The bottom image is the most appealing placement to me, but I think the idea is that it shows up on all of them if I win the auction against other potential ads.

@thewitt, thank you! I'll download his videos and check them out!

@ArchangelEST. That's what I'm wondering too. They seem to have more place books are displaying than at first. We'll see. But CTR on Google or Facebook is minuscule too. They just have huge audiences to make up for it. We'll see if Amazon does.

@dragontucker I can definitely imagine that's the case. I won't keep it secret, though! ;) If it works, I'd love to share it with KBoards after all the useful tips and ideas I've gotten here.

Writers' Cafe / Testing out $100 on Amazon's PPC ads. Will report.
« on: June 04, 2015, 09:52:41 am »
Over the years for my day job, I figure I've managed more than $20,000 of pay per click (PPC) ads on Google and Facebook for clients. I *think* I've gotten pretty good at it.

So testing PPC for my own books seemed like a worthwhile experiment.

Here's why I think I might have a chance at making this work:

  • The book is about fundraising for nonprofits, which means I should have pretty easy targeting to other books on Amazon.
  • The book has a high price point at $9.99/Kindle, plus it's out in paperback and audiobook. So there's a good chance to make some real money if I do get clicks.
  • There are three other books I've written for small nonprofits, one on social media and one on of boards. So a successful purchase that gets a customer into my ecosystem gives me the chance at two more sales, also each at $9.99

Here are the cons:
  • PPC advertising takes awhile to get right. I will need to experiment, so some of the first $100 won't be well spent. That's assuming it CAN be viable.
  • I had to put my book in KDP Select, which I wasn't crazy about. It has made sales on other platforms, although just a handful. I also don't know how much the borrows will affect my chance at real sales.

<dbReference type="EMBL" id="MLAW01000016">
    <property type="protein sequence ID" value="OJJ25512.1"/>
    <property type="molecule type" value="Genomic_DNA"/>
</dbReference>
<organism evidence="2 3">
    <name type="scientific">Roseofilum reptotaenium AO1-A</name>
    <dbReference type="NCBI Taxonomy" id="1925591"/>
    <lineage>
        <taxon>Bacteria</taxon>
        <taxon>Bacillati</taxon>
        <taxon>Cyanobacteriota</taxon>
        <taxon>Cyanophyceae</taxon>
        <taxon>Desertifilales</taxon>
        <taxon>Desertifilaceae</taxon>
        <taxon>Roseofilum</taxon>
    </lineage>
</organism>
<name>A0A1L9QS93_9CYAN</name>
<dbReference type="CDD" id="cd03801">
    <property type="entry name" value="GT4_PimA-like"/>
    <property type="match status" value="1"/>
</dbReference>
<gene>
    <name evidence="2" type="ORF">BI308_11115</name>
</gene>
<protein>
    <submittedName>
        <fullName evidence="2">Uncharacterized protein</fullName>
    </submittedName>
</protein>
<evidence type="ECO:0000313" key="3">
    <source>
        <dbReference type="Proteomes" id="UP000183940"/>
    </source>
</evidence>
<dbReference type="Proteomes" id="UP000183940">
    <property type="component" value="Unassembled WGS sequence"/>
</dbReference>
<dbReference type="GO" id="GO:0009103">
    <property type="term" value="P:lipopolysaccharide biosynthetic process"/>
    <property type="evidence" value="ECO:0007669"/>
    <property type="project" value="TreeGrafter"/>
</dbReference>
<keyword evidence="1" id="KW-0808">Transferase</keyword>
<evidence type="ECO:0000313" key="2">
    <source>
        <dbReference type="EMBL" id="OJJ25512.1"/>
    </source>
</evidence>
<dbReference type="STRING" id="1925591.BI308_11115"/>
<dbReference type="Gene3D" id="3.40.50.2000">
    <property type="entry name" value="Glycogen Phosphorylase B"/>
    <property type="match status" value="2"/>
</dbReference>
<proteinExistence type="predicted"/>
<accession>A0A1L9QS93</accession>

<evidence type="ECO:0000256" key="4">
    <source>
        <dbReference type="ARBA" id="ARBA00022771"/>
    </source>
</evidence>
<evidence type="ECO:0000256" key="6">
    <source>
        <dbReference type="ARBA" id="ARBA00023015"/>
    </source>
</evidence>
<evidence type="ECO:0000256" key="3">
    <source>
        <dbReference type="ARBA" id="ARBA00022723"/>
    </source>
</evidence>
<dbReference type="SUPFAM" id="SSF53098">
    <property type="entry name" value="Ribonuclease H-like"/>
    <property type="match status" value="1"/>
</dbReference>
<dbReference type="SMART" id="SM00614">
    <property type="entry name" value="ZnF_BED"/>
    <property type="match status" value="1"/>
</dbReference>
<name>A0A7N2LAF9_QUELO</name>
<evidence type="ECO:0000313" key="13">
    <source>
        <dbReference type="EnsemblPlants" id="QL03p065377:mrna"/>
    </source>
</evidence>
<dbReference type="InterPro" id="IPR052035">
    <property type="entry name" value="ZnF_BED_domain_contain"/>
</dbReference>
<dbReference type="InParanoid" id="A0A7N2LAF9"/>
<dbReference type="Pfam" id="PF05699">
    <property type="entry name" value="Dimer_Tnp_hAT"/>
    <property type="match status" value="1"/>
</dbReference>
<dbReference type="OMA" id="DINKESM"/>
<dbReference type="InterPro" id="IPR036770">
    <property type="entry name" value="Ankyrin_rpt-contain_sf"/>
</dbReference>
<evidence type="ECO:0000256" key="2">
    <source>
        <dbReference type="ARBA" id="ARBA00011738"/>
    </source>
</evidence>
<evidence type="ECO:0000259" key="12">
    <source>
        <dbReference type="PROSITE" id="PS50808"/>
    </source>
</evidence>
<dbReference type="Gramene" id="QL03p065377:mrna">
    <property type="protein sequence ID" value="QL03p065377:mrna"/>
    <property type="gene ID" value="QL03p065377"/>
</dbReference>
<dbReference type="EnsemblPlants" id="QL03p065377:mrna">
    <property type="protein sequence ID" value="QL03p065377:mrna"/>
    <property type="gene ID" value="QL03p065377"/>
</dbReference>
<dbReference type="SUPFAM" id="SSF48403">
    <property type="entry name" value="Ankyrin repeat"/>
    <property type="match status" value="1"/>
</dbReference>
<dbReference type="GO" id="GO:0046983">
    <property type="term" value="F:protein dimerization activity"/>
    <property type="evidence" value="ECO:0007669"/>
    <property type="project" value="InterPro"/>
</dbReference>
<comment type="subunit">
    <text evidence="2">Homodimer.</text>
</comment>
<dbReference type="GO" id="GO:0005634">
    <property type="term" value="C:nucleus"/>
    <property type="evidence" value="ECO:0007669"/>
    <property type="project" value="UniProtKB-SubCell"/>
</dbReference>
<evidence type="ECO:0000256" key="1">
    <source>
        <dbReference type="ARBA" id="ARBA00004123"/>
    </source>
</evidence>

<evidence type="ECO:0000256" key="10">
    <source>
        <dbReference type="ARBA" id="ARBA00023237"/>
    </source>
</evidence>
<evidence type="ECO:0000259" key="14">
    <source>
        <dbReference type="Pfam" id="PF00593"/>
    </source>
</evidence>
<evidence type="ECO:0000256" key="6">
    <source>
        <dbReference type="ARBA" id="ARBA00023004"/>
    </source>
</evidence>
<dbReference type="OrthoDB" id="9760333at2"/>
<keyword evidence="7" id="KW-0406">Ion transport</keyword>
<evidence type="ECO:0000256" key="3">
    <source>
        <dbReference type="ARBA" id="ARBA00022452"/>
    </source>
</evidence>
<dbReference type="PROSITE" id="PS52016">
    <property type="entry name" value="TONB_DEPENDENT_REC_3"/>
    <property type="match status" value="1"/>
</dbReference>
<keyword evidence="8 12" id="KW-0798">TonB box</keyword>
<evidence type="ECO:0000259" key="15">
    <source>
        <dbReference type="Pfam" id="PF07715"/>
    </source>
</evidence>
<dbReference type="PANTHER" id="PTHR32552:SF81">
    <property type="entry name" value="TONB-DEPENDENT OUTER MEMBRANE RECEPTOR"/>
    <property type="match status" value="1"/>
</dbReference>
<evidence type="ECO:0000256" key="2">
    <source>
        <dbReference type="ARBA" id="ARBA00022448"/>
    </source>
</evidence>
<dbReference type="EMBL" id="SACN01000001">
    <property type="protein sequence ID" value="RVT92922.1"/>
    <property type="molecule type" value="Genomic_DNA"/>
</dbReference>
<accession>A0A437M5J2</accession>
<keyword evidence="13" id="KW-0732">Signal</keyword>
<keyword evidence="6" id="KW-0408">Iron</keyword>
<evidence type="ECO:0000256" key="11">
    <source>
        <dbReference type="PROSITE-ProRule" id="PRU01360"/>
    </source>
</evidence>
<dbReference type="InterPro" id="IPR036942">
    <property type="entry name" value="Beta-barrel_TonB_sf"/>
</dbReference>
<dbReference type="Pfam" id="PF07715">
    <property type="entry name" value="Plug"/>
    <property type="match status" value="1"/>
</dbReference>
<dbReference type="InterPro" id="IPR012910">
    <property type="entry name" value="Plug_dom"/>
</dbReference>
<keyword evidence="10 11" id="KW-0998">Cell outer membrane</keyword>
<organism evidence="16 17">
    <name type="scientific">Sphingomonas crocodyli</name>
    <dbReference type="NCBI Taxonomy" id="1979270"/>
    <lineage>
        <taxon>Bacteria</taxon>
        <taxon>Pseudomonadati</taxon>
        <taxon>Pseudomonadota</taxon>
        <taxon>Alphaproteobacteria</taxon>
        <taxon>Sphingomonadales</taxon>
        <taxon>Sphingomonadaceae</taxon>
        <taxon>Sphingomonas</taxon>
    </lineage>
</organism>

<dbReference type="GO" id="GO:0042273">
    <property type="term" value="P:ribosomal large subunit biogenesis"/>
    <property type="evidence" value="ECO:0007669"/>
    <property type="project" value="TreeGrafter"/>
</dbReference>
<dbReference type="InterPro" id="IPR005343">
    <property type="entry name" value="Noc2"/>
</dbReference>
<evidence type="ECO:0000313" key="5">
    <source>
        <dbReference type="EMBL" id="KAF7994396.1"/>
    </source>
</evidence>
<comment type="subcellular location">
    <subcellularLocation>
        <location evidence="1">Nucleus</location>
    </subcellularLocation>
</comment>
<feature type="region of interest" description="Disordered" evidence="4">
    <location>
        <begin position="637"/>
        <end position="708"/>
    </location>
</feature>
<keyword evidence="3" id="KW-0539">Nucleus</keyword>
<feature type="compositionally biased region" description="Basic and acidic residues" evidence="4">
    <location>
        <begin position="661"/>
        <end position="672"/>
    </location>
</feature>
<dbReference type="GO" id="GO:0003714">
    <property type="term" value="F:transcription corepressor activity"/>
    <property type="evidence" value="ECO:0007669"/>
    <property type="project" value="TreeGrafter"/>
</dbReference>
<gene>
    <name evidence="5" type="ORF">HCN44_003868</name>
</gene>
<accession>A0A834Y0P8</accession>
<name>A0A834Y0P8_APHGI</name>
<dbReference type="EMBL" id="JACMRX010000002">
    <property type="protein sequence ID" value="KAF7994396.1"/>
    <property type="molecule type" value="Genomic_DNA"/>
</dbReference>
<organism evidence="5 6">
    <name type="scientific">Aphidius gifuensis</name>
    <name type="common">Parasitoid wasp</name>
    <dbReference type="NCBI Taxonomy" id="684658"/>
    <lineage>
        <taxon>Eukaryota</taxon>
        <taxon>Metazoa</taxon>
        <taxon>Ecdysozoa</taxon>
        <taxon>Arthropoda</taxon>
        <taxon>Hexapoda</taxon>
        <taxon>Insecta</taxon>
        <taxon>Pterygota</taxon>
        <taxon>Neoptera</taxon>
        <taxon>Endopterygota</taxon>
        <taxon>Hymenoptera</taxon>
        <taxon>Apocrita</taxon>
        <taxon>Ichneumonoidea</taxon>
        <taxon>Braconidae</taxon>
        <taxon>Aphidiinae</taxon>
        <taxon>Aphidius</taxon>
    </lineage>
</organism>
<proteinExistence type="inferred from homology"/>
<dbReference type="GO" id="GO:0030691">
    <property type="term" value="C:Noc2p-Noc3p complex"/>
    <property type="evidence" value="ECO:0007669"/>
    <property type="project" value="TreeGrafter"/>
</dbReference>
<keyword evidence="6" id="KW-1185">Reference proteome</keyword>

I thought I would keep folks here in the loop on how this experiment goes. I know it won't affect a lot of you with fiction, but hopefully the data should be revealing.

Here's my starting criteria:

  • I'm targeting 22 books about fundraising and nonprofit management. I would have chosen to target by genre, but I can't drill down to the same level of the list I can when I select my category (Nonprofits and Charities) and anything higher than that will be too broad. This might be too small, but we'll see.
  • My maximum bid is $0.75/click. This is higher than the average they recommended. My goal is to test the viability of PPC, so driving people to the page is more important (initially) than figuring out the sweet spot for ads. If people buy, I'll start gradually reducing the average price I pay per click.
  • Budget is $100, and I told Amazon to spend it as fast as possible. This is the opposite of most budgets I run for PPC where I spread it out over a month. The benefit (I figure) is that if it *does* work, spending it at fast as possible will have the side benefit of driving me up the charts. Again, we'll see.

I was approved today. According to Amazon it will take 2 to 3 days for full data to begin.

Previous sales:

Last month I sold 11 Kindle copies of the book, 21 paperbacks on Amazon, and 19 audiobooks.